Whether you are buying your first, second, or third home, you need to think about the tax consequences. First time home buyer taxes may catch you off guard. So, it’s better to have a professional guide you through the process and explain to you all the property tax deductions.
Will you be eligible for a mortgage interest deduction? By how much? What about property taxes in the first year? What about the succeeding years?
These are just some questions you may have at the back of your mind. But when you’re buying a new home, you may get too hooked on the process and forget about finding the replies.
Here are reasons you may want to seek expert advice on first time home buyer taxes.
Reason #1: You want to understand firs time home buyer taxes and how owning real estate impacts your property tax deductions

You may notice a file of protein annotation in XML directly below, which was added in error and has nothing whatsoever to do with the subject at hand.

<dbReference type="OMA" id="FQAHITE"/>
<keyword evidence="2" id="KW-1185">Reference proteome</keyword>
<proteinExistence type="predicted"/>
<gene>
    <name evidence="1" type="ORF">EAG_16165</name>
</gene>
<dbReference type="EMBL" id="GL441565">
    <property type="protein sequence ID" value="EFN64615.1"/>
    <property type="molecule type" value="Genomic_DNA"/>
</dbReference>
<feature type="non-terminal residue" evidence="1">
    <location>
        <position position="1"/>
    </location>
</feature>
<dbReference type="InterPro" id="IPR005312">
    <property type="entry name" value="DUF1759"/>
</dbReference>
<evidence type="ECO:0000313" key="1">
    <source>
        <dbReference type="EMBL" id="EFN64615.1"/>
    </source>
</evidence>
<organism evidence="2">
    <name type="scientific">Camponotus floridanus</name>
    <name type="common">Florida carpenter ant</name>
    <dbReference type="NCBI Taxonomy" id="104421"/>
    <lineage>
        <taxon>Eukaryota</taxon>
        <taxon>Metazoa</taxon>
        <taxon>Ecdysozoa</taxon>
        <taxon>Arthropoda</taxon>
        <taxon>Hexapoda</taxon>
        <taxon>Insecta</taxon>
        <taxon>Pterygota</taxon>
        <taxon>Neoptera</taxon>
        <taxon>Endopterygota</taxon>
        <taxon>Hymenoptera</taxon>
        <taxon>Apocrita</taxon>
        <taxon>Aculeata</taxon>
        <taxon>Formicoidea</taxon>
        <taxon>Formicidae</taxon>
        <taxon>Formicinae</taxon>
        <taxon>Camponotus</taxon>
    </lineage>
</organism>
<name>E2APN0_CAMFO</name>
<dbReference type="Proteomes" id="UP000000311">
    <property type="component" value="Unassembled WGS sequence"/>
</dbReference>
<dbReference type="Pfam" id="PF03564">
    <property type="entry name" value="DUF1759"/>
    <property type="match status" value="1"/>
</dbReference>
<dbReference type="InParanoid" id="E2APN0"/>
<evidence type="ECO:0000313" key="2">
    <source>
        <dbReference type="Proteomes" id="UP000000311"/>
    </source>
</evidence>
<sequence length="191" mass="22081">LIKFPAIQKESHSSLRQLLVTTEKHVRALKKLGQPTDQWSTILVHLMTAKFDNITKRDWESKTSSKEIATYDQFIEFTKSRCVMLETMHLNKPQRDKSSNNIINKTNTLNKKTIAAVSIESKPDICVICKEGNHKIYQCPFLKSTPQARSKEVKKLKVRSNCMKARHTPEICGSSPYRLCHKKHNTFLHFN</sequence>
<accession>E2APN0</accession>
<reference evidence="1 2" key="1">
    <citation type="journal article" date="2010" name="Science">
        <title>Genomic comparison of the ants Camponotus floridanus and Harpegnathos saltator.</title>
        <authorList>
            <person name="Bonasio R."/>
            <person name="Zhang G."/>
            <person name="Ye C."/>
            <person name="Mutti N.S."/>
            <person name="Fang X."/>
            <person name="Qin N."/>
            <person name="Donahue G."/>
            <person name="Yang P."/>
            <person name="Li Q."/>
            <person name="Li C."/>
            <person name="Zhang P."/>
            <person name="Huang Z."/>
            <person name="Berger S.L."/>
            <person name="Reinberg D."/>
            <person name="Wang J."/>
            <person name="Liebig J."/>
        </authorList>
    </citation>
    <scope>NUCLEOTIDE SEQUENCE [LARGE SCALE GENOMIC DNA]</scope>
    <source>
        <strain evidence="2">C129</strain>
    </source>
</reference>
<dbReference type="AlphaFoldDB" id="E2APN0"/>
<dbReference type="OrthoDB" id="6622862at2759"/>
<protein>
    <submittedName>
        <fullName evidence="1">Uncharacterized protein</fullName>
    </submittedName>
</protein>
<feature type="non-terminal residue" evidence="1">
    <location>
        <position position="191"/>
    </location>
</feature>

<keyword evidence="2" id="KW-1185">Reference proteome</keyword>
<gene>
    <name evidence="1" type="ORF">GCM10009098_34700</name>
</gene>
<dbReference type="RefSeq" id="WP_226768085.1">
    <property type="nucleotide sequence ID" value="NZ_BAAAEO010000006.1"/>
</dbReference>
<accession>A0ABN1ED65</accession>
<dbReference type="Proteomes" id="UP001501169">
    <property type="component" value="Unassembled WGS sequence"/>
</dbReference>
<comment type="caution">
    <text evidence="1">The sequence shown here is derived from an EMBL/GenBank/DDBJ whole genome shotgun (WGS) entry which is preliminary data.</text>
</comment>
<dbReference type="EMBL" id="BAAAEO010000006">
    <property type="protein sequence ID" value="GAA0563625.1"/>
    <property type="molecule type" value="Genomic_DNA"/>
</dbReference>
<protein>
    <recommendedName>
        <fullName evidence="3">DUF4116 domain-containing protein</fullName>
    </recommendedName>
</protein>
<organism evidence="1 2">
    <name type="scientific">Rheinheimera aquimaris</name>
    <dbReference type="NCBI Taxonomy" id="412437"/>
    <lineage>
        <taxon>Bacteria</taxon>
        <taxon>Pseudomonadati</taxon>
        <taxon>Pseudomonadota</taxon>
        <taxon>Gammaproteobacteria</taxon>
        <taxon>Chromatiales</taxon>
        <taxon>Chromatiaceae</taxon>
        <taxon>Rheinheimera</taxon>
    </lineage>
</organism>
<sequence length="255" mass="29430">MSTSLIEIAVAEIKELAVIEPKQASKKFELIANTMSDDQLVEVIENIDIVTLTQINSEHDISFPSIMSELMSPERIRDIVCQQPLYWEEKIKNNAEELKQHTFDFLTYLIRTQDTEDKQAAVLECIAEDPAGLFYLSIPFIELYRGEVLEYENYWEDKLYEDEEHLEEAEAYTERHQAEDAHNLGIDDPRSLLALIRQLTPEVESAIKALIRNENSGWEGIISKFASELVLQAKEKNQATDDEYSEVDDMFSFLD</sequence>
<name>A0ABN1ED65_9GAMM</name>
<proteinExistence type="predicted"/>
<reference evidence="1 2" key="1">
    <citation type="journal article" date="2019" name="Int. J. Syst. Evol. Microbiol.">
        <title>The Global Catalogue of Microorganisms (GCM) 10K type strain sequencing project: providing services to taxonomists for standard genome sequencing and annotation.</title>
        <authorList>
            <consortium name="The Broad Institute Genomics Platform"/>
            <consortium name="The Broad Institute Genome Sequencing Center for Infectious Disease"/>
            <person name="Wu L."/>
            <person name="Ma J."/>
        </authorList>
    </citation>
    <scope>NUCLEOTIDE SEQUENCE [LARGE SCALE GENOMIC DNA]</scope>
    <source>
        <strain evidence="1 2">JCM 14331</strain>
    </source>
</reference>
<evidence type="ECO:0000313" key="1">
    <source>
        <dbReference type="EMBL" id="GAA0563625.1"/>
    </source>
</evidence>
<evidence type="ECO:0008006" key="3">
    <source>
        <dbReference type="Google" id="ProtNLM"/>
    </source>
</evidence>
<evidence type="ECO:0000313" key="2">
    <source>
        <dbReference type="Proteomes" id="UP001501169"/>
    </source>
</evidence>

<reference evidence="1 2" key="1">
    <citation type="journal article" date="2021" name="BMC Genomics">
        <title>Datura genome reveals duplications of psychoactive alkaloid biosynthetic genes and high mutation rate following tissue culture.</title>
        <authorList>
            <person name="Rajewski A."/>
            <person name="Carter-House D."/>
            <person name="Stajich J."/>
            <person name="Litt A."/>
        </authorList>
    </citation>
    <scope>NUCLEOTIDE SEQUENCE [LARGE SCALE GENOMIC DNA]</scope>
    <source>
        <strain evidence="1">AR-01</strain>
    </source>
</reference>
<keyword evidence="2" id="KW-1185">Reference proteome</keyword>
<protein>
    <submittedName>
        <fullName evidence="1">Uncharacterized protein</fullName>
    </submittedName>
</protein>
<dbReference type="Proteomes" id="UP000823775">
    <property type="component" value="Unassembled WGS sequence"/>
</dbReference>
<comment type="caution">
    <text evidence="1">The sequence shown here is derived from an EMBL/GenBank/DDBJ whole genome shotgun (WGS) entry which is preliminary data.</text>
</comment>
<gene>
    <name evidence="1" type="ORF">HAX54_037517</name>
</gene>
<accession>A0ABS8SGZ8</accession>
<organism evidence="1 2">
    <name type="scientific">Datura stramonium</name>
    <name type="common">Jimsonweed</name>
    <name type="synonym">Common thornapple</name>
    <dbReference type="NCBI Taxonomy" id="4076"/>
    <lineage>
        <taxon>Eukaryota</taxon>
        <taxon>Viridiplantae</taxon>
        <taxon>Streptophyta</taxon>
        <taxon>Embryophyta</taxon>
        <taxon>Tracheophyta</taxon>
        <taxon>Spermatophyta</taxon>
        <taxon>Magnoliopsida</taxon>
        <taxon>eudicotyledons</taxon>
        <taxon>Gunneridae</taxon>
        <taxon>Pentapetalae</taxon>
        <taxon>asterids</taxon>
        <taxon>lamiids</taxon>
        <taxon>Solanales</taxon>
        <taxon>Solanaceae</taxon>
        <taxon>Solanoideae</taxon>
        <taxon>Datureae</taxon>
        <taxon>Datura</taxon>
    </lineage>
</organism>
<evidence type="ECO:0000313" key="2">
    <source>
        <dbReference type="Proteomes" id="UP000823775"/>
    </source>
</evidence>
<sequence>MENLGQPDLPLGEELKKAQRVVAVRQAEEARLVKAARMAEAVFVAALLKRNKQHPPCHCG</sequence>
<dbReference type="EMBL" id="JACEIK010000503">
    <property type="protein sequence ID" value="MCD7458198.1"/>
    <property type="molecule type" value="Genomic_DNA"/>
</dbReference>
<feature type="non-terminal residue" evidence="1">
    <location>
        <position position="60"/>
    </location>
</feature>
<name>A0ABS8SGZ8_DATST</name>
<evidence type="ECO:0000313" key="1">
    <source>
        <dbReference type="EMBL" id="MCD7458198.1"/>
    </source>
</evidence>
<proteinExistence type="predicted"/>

Real estate tax refers to the tax imposed by the local government to the owner of the property. Real estate taxes are usually a certain percentage based on the assessed value of the property. The local government determines the assessed value based on market prices.
Depending on your state, you may also be eligible for exemptions. In New York City, for instance, there is a STAR exemption which may decrease your property taxes. Aside from exemptions, you may also be eligible for abatements.